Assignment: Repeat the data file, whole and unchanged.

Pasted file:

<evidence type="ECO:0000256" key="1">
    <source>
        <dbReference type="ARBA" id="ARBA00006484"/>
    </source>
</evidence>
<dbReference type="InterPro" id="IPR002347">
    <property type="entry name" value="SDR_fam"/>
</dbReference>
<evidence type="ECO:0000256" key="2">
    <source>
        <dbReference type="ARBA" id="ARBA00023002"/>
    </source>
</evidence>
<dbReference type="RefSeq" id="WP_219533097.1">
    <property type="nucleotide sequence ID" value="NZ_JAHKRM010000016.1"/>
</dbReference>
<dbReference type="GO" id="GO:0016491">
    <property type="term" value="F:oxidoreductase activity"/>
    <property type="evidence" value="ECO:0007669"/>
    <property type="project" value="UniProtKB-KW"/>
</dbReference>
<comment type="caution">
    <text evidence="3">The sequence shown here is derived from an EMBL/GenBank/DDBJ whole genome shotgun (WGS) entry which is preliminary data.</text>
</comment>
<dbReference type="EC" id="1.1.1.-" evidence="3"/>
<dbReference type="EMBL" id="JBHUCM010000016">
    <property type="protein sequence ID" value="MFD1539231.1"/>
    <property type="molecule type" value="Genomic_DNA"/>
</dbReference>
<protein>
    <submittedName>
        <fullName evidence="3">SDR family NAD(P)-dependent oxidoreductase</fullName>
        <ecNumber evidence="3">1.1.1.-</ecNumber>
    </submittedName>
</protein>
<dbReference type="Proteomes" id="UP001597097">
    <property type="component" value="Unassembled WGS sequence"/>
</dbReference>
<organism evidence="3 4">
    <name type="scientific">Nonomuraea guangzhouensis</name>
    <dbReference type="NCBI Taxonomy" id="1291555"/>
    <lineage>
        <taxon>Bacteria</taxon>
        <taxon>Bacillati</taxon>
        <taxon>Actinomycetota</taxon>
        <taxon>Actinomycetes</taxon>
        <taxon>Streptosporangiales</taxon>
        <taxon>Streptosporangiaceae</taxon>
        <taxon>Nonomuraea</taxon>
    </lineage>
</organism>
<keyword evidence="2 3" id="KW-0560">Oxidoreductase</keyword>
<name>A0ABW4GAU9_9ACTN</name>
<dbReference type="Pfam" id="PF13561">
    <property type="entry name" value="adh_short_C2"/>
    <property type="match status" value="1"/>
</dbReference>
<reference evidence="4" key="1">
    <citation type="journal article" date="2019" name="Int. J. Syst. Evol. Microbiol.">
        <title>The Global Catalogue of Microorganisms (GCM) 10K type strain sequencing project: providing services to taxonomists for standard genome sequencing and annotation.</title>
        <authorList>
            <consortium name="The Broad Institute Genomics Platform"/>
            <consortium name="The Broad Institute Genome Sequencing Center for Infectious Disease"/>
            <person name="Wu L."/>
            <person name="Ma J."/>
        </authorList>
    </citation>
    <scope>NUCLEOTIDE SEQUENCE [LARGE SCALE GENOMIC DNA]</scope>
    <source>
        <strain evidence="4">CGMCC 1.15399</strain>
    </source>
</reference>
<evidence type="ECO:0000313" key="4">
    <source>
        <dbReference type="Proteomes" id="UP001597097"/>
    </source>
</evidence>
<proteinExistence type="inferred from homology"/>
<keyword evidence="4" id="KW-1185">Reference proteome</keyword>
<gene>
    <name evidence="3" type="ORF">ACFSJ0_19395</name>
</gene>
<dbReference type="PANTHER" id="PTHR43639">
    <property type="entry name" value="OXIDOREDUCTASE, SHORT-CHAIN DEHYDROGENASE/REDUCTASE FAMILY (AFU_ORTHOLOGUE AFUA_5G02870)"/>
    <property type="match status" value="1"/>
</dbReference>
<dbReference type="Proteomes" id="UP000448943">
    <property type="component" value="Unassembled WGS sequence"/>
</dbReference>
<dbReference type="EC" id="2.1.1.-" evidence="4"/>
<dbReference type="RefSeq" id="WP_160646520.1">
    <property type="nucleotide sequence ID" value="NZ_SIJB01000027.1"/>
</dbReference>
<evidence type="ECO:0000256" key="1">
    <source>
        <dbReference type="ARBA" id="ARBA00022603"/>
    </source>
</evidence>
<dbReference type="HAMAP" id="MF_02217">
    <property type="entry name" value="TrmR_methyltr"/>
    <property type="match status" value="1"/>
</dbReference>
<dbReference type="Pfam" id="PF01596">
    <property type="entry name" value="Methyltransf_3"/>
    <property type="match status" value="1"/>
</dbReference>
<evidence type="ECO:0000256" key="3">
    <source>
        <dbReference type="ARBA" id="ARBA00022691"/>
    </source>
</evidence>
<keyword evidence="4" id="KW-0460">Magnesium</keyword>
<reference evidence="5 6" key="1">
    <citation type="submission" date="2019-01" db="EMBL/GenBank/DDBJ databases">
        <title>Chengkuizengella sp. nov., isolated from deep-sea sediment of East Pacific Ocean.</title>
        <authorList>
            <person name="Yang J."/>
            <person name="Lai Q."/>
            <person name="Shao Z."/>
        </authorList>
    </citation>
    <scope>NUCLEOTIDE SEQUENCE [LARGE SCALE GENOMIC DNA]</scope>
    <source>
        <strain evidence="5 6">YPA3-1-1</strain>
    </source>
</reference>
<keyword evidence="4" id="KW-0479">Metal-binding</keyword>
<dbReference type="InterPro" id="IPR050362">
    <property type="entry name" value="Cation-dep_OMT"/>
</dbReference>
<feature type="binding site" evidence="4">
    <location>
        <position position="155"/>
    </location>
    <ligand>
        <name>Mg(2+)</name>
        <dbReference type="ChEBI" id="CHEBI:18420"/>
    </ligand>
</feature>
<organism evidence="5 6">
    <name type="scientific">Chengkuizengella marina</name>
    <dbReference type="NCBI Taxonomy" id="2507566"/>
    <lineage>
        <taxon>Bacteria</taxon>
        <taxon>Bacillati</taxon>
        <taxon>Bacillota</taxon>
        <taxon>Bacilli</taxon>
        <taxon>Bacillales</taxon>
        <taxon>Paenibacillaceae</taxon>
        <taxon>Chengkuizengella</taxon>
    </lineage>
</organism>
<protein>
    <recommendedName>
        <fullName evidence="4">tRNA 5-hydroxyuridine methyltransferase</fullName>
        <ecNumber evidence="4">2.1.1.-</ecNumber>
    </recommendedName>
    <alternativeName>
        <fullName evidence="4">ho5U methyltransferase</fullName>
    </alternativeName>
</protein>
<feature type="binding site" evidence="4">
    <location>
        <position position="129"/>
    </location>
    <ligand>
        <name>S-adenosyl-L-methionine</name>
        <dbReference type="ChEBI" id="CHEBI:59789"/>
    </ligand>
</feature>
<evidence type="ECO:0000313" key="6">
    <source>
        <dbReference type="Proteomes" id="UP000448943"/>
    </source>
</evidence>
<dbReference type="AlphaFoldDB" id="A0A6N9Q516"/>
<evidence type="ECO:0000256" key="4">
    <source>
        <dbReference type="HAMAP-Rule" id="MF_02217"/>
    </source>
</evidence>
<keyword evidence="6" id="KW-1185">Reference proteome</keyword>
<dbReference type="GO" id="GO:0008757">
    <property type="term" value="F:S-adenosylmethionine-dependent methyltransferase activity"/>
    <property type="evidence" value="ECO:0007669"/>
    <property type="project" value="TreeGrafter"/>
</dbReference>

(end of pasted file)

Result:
<evidence type="ECO:0000256" key="1">
    <source>
        <dbReference type="ARBA" id="ARBA00006484"/>
    </source>
</evidence>
<dbReference type="InterPro" id="IPR002347">
    <property type="entry name" value="SDR_fam"/>
</dbReference>
<evidence type="ECO:0000256" key="2">
    <source>
        <dbReference type="ARBA" id="ARBA00023002"/>
    </source>
</evidence>
<dbReference type="RefSeq" id="WP_219533097.1">
    <property type="nucleotide sequence ID" value="NZ_JAHKRM010000016.1"/>
</dbReference>
<dbReference type="GO" id="GO:0016491">
    <property type="term" value="F:oxidoreductase activity"/>
    <property type="evidence" value="ECO:0007669"/>
    <property type="project" value="UniProtKB-KW"/>
</dbReference>
<comment type="caution">
    <text evidence="3">The sequence shown here is derived from an EMBL/GenBank/DDBJ whole genome shotgun (WGS) entry which is preliminary data.</text>
</comment>
<dbReference type="EC" id="1.1.1.-" evidence="3"/>
<dbReference type="EMBL" id="JBHUCM010000016">
    <property type="protein sequence ID" value="MFD1539231.1"/>
    <property type="molecule type" value="Genomic_DNA"/>
</dbReference>
<protein>
    <submittedName>
        <fullName evidence="3">SDR family NAD(P)-dependent oxidoreductase</fullName>
        <ecNumber evidence="3">1.1.1.-</ecNumber>
    </submittedName>
</protein>
<dbReference type="Proteomes" id="UP001597097">
    <property type="component" value="Unassembled WGS sequence"/>
</dbReference>
<organism evidence="3 4">
    <name type="scientific">Nonomuraea guangzhouensis</name>
    <dbReference type="NCBI Taxonomy" id="1291555"/>
    <lineage>
        <taxon>Bacteria</taxon>
        <taxon>Bacillati</taxon>
        <taxon>Actinomycetota</taxon>
        <taxon>Actinomycetes</taxon>
        <taxon>Streptosporangiales</taxon>
        <taxon>Streptosporangiaceae</taxon>
        <taxon>Nonomuraea</taxon>
    </lineage>
</organism>
<keyword evidence="2 3" id="KW-0560">Oxidoreductase</keyword>
<name>A0ABW4GAU9_9ACTN</name>
<dbReference type="Pfam" id="PF13561">
    <property type="entry name" value="adh_short_C2"/>
    <property type="match status" value="1"/>
</dbReference>
<reference evidence="4" key="1">
    <citation type="journal article" date="2019" name="Int. J. Syst. Evol. Microbiol.">
        <title>The Global Catalogue of Microorganisms (GCM) 10K type strain sequencing project: providing services to taxonomists for standard genome sequencing and annotation.</title>
        <authorList>
            <consortium name="The Broad Institute Genomics Platform"/>
            <consortium name="The Broad Institute Genome Sequencing Center for Infectious Disease"/>
            <person name="Wu L."/>
            <person name="Ma J."/>
        </authorList>
    </citation>
    <scope>NUCLEOTIDE SEQUENCE [LARGE SCALE GENOMIC DNA]</scope>
    <source>
        <strain evidence="4">CGMCC 1.15399</strain>
    </source>
</reference>
<evidence type="ECO:0000313" key="4">
    <source>
        <dbReference type="Proteomes" id="UP001597097"/>
    </source>
</evidence>
<proteinExistence type="inferred from homology"/>
<keyword evidence="4" id="KW-1185">Reference proteome</keyword>
<gene>
    <name evidence="3" type="ORF">ACFSJ0_19395</name>
</gene>
<dbReference type="PANTHER" id="PTHR43639">
    <property type="entry name" value="OXIDOREDUCTASE, SHORT-CHAIN DEHYDROGENASE/REDUCTASE FAMILY (AFU_ORTHOLOGUE AFUA_5G02870)"/>
    <property type="match status" value="1"/>
</dbReference>
<dbReference type="Proteomes" id="UP000448943">
    <property type="component" value="Unassembled WGS sequence"/>
</dbReference>
<dbReference type="EC" id="2.1.1.-" evidence="4"/>
<dbReference type="RefSeq" id="WP_160646520.1">
    <property type="nucleotide sequence ID" value="NZ_SIJB01000027.1"/>
</dbReference>
<evidence type="ECO:0000256" key="1">
    <source>
        <dbReference type="ARBA" id="ARBA00022603"/>
    </source>
</evidence>
<dbReference type="HAMAP" id="MF_02217">
    <property type="entry name" value="TrmR_methyltr"/>
    <property type="match status" value="1"/>
</dbReference>
<dbReference type="Pfam" id="PF01596">
    <property type="entry name" value="Methyltransf_3"/>
    <property type="match status" value="1"/>
</dbReference>
<evidence type="ECO:0000256" key="3">
    <source>
        <dbReference type="ARBA" id="ARBA00022691"/>
    </source>
</evidence>
<keyword evidence="4" id="KW-0460">Magnesium</keyword>
<reference evidence="5 6" key="1">
    <citation type="submission" date="2019-01" db="EMBL/GenBank/DDBJ databases">
        <title>Chengkuizengella sp. nov., isolated from deep-sea sediment of East Pacific Ocean.</title>
        <authorList>
            <person name="Yang J."/>
            <person name="Lai Q."/>
            <person name="Shao Z."/>
        </authorList>
    </citation>
    <scope>NUCLEOTIDE SEQUENCE [LARGE SCALE GENOMIC DNA]</scope>
    <source>
        <strain evidence="5 6">YPA3-1-1</strain>
    </source>
</reference>
<keyword evidence="4" id="KW-0479">Metal-binding</keyword>
<dbReference type="InterPro" id="IPR050362">
    <property type="entry name" value="Cation-dep_OMT"/>
</dbReference>
<feature type="binding site" evidence="4">
    <location>
        <position position="155"/>
    </location>
    <ligand>
        <name>Mg(2+)</name>
        <dbReference type="ChEBI" id="CHEBI:18420"/>
    </ligand>
</feature>
<organism evidence="5 6">
    <name type="scientific">Chengkuizengella marina</name>
    <dbReference type="NCBI Taxonomy" id="2507566"/>
    <lineage>
        <taxon>Bacteria</taxon>
        <taxon>Bacillati</taxon>
        <taxon>Bacillota</taxon>
        <taxon>Bacilli</taxon>
        <taxon>Bacillales</taxon>
        <taxon>Paenibacillaceae</taxon>
        <taxon>Chengkuizengella</taxon>
    </lineage>
</organism>
<protein>
    <recommendedName>
        <fullName evidence="4">tRNA 5-hydroxyuridine methyltransferase</fullName>
        <ecNumber evidence="4">2.1.1.-</ecNumber>
    </recommendedName>
    <alternativeName>
        <fullName evidence="4">ho5U methyltransferase</fullName>
    </alternativeName>
</protein>
<feature type="binding site" evidence="4">
    <location>
        <position position="129"/>
    </location>
    <ligand>
        <name>S-adenosyl-L-methionine</name>
        <dbReference type="ChEBI" id="CHEBI:59789"/>
    </ligand>
</feature>
<evidence type="ECO:0000313" key="6">
    <source>
        <dbReference type="Proteomes" id="UP000448943"/>
    </source>
</evidence>
<dbReference type="AlphaFoldDB" id="A0A6N9Q516"/>
<evidence type="ECO:0000256" key="4">
    <source>
        <dbReference type="HAMAP-Rule" id="MF_02217"/>
    </source>
</evidence>
<keyword evidence="6" id="KW-1185">Reference proteome</keyword>
<dbReference type="GO" id="GO:0008757">
    <property type="term" value="F:S-adenosylmethionine-dependent methyltransferase activity"/>
    <property type="evidence" value="ECO:0007669"/>
    <property type="project" value="TreeGrafter"/>
</dbReference>